Over 600 million women live in countries where domestic violence is not a crime. Nearly 70% of the world's women have experienced violence against them both physical and sexual and over 60 million girls worldwide are forced into marriage before the age of 18. Worse, fully half of all the sexual assaults the world over happen to girls under the age of 16!
My daughter and step-daughter are adults now, but still, were they to leave Canada to go to certain nations, they'd instantly become second class citizens. Scary that one of those nations is the United States.
This isn't the kind of world where I thought I was being raised. It hurts to think that women have no legal recourse for even so much as asking to be treated as a human being! And this fully 30 years after women were written into the Canadian Constitution.
This year, lets find a way. Let's work together to bring an end to violence against women, and lets wake the world up start by getting women's rights ratified into law EVERYWHERE. Enough is enough.
Rosa Parks is one woman who stood up for equality. She is regularly heralded for her work in furthering the rights of all men, yet she was also a strong supporter of the women's rights movement and she lived in a nation where one woman CAN be heralded as having changed the world; but who is still not equal in the law of the land. I think it's time to change that.
In 1848, Elizabeth Cady Stanton along with Lucretia Mott, penned the now famous Declaration of Sentiments. Would that one day, all North American women can enjoy equality. Their words marked a cornerstone that has come to be known as the women's suffragist movement and was instrumental in women in many countries, including Canada, being given the right to vote in the early 1900s.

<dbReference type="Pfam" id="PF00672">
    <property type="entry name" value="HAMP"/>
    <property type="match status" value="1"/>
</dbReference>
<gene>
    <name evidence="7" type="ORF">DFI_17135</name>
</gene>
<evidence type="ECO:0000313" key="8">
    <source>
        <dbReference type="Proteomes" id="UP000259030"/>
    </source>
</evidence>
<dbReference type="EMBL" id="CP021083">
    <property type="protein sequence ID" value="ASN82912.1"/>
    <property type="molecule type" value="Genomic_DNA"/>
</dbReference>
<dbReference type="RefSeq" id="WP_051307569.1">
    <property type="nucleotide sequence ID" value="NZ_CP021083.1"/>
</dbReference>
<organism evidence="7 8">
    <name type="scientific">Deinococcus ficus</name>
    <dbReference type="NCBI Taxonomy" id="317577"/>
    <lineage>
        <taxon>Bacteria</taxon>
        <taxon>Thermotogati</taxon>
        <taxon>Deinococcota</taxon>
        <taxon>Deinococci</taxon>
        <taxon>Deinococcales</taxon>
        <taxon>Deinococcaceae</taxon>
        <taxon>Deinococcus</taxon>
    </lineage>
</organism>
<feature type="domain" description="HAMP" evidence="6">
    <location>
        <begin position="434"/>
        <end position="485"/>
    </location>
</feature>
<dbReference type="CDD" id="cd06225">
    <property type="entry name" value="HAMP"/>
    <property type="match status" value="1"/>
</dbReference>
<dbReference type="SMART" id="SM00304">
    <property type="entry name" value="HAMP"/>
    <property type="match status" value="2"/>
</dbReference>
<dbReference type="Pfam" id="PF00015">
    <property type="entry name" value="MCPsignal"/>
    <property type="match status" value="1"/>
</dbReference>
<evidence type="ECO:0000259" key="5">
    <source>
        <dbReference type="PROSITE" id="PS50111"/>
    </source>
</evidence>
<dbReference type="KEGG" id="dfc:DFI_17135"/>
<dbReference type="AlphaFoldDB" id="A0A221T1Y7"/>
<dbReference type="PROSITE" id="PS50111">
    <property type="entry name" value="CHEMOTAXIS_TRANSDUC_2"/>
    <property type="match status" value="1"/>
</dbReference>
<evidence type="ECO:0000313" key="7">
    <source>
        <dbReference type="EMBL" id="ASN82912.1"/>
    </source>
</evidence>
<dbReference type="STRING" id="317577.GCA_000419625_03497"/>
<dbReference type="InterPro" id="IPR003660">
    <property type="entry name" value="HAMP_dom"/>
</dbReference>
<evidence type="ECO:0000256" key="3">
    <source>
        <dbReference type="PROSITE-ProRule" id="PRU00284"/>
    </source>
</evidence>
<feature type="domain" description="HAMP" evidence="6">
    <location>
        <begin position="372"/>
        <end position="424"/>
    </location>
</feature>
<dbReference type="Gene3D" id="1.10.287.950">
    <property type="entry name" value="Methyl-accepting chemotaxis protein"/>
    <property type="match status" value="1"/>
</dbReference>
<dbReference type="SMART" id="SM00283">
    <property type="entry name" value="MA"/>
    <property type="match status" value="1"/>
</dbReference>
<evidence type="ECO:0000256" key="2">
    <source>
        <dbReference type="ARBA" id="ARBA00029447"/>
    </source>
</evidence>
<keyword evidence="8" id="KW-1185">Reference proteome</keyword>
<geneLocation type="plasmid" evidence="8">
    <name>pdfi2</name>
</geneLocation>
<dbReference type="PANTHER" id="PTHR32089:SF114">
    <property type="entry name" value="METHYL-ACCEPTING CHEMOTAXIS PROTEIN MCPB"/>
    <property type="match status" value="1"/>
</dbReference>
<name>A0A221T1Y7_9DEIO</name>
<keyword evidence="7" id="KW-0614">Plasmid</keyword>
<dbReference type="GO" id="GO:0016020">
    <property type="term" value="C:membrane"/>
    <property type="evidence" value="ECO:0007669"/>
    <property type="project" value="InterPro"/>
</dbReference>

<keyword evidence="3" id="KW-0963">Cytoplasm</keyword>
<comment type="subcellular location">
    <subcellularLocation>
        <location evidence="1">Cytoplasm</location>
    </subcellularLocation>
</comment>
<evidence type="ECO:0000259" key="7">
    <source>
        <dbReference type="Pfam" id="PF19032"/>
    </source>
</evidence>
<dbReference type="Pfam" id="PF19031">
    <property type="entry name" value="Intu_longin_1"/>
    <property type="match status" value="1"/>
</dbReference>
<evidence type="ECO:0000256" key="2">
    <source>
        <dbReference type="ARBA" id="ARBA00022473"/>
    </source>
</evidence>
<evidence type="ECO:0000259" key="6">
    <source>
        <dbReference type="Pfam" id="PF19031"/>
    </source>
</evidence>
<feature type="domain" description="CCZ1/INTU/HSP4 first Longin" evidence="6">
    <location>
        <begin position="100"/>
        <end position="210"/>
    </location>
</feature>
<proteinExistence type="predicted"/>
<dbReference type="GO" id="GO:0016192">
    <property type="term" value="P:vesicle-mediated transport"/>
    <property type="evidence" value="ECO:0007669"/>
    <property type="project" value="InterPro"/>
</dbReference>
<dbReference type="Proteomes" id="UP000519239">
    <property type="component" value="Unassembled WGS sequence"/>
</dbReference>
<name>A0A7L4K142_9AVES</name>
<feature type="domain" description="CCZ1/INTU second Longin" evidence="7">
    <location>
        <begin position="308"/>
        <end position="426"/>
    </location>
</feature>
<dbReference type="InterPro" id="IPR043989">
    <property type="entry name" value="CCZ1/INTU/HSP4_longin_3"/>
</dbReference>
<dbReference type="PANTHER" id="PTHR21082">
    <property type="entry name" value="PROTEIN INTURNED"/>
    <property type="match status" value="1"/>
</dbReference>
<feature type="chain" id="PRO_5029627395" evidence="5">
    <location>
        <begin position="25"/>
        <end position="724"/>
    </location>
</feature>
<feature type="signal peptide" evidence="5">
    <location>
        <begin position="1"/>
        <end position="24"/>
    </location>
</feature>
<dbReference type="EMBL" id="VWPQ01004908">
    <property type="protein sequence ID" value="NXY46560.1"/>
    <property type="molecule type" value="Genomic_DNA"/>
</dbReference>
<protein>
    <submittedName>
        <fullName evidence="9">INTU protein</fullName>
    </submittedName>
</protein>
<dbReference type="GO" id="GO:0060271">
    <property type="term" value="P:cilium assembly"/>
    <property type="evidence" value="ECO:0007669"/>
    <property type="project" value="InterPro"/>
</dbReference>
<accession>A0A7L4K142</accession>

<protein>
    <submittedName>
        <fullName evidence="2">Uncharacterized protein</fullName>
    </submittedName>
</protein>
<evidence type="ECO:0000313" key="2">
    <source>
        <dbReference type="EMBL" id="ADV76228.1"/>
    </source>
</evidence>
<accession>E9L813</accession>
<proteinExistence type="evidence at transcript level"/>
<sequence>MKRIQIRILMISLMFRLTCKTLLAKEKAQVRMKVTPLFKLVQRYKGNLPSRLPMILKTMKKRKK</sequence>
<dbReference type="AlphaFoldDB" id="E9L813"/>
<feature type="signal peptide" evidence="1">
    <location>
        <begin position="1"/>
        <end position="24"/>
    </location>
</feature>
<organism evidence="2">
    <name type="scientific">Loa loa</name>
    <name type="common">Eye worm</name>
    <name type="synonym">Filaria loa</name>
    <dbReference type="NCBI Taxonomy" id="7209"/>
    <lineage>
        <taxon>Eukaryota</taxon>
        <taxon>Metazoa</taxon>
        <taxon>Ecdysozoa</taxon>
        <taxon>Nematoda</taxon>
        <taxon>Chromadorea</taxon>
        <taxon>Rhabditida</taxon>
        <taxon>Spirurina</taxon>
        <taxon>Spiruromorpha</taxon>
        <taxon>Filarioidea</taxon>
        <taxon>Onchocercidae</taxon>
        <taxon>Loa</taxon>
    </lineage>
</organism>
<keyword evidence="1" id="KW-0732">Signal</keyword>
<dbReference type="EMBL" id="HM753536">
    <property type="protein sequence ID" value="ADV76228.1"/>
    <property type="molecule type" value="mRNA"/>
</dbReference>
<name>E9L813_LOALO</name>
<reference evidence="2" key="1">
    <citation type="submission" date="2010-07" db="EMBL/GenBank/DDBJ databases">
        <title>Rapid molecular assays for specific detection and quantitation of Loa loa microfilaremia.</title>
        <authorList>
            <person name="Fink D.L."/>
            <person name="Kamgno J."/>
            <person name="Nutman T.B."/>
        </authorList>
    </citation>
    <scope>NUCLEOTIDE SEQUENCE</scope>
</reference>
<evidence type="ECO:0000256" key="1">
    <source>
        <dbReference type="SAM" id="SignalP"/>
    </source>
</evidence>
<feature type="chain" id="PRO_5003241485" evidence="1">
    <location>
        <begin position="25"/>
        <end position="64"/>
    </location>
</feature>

There is a statue of the valiant five I had the honour of seeing while in Calgary in 2012.
- Emily Murphy (1868-1933) - The British Empire's first female judge
- Irene Marryat Parlby (1868-1965) First female Cabinet minister in AlbertaNellie Mooney McClung, Suffragist and member of the Alberta legislature
- Louise Crummy McKinney (1868-1931) First woman elected to the Legislative Assembly of Alberta and any legislature in Canada or the rest of the British Empire
- Henrietta Muir Edwards (1849-1931) Founding member of the Victorian Order of Nurses.
They were five women in one nation who succeeded. This is one world, we are one people; we are one woman and together, we can make equality a reality.
In the immortal words of Human Rights Activist and Comedian, Dick Gregory;
Never before in the history of this planet has anybody made the progress that African-Americans have made in a 30-year period, in spite of many black folks and white folks lying to one another.